“The trouble is that Zionism has often thought and said that the evil of antisemitism was necessary for the good of the Jewish people. In the words of a well-known Zionist in a letter to me discussing the original Zionist argumentation: ‘The antisemites want to get rid of the Jews, the Jewish State wants to receive them, a perfect match.’

I.F. Stone, US journalist:
“Israel is creating a kind of moral schizophrenia in world Jewry. In the outside world the welfare of Jewry depends on the maintenance of secular, non-racial, pluralistic societies. In Israel, Jewry finds itself defending a society in which mixed marriages cannot be legalized, in which the ideal is racial and exclusionist.”

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US State Spies for Corporations

According to an important leaked report from the NSA, the US spy agency has been prepared to steal information from foreigners on behalf of US corporations. The internal document, exposed by The Intercept, explores ideas like hacking into “foreign R&D intranets” and stealing “proprietary information” in order to give the US a market and technology advantage in sectors including “energy, nanotechnology, medicine, and information technology.” Free market indeed.

Importantly, this leak exposes the US to the charge of hypocrisy when it accuses foreign countries, such as China, of spying on US corporations and stealing proprietary information. For example, CBS News reported in May 2014 that “In a landmark case, the Department of Justice announced Monday charges against five Chinese military hackers, accusing them of stealing trade secrets and other proprietary or sensitive information online.” [1]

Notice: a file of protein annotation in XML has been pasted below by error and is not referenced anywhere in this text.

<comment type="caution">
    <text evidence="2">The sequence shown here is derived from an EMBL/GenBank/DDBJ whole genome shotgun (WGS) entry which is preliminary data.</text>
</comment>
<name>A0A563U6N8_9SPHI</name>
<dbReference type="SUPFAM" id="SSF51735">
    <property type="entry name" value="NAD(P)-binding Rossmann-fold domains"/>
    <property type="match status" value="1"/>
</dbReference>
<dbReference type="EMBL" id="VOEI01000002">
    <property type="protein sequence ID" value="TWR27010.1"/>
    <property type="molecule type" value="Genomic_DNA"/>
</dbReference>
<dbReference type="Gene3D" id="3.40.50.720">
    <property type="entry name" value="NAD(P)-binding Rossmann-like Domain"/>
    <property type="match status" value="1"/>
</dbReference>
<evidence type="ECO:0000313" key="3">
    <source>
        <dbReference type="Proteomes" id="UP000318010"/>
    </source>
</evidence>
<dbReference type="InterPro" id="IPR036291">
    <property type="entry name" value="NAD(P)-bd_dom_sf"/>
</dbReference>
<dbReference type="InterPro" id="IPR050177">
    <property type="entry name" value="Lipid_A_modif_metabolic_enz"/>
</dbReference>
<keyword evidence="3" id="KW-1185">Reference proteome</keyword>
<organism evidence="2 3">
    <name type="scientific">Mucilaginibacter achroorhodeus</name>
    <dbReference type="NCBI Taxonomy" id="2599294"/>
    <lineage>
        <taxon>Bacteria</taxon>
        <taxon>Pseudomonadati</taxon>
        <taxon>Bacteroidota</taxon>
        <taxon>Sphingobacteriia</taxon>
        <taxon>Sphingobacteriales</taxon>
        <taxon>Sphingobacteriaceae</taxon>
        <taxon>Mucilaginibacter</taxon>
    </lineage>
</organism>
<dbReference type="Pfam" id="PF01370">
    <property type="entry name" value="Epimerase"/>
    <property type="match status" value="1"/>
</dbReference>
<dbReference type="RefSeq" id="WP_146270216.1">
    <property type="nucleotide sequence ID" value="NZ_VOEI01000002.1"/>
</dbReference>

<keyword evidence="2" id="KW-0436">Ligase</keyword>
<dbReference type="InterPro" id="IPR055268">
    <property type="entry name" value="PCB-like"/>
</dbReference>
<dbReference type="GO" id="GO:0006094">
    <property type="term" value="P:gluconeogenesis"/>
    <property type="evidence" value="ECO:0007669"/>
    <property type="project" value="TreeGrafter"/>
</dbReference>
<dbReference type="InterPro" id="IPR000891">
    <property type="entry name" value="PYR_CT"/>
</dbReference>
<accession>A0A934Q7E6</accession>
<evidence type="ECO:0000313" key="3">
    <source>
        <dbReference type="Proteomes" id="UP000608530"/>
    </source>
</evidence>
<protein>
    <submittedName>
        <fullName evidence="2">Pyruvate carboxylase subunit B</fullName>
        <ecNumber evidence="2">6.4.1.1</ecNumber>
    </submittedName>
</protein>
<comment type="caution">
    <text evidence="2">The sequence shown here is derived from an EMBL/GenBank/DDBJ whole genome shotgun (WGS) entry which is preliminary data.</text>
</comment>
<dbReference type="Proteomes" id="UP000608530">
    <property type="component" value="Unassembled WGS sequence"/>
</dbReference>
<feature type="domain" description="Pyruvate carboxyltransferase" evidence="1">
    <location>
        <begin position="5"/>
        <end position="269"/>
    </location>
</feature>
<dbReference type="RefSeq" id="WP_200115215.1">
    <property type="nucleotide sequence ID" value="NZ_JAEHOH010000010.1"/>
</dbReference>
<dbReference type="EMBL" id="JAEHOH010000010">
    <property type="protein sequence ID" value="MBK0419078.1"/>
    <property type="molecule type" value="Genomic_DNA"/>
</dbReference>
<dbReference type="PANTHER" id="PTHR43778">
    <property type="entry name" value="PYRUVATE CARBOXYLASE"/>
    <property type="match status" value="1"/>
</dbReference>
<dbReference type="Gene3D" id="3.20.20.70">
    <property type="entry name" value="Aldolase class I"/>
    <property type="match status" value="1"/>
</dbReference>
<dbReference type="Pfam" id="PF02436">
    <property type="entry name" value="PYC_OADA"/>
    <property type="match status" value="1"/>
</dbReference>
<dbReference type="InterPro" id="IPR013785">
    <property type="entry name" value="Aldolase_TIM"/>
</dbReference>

More important than the hypocrisy of the US position is the danger to democracy represented by a state agency that has no transparency, democratic oversight, or accountability. The NSA, once again, has been caught in a bald-faced lie. Here is the email the NSA sent in 2013 to The Washington Post:

“The department does ***not*** engage in economic espionage in any domain, including cyber.”

The NSA was soon shown to have committed ample espionage. According to The Intercept,  the NSA has been exposed by documents in the Snowden archive to have spied

on plainly financial targets such as the Brazilian oil giant Petrobraseconomic summitsinternational credit card and banking systems; the EU antitrust commissioner investigating Google, Microsoft, and Intel; and the International Monetary Fund and World Bank.

The NSA then modified it’s position, according to The Intercept, and claimed instead that it did not spy for economic or corporate benefit. But this claim is now falsified by the latest leak, which shows that the NSA has internally been quite open to internally exploring the option of committing espionage aimed at keeping US corporations on top of foreign corporations.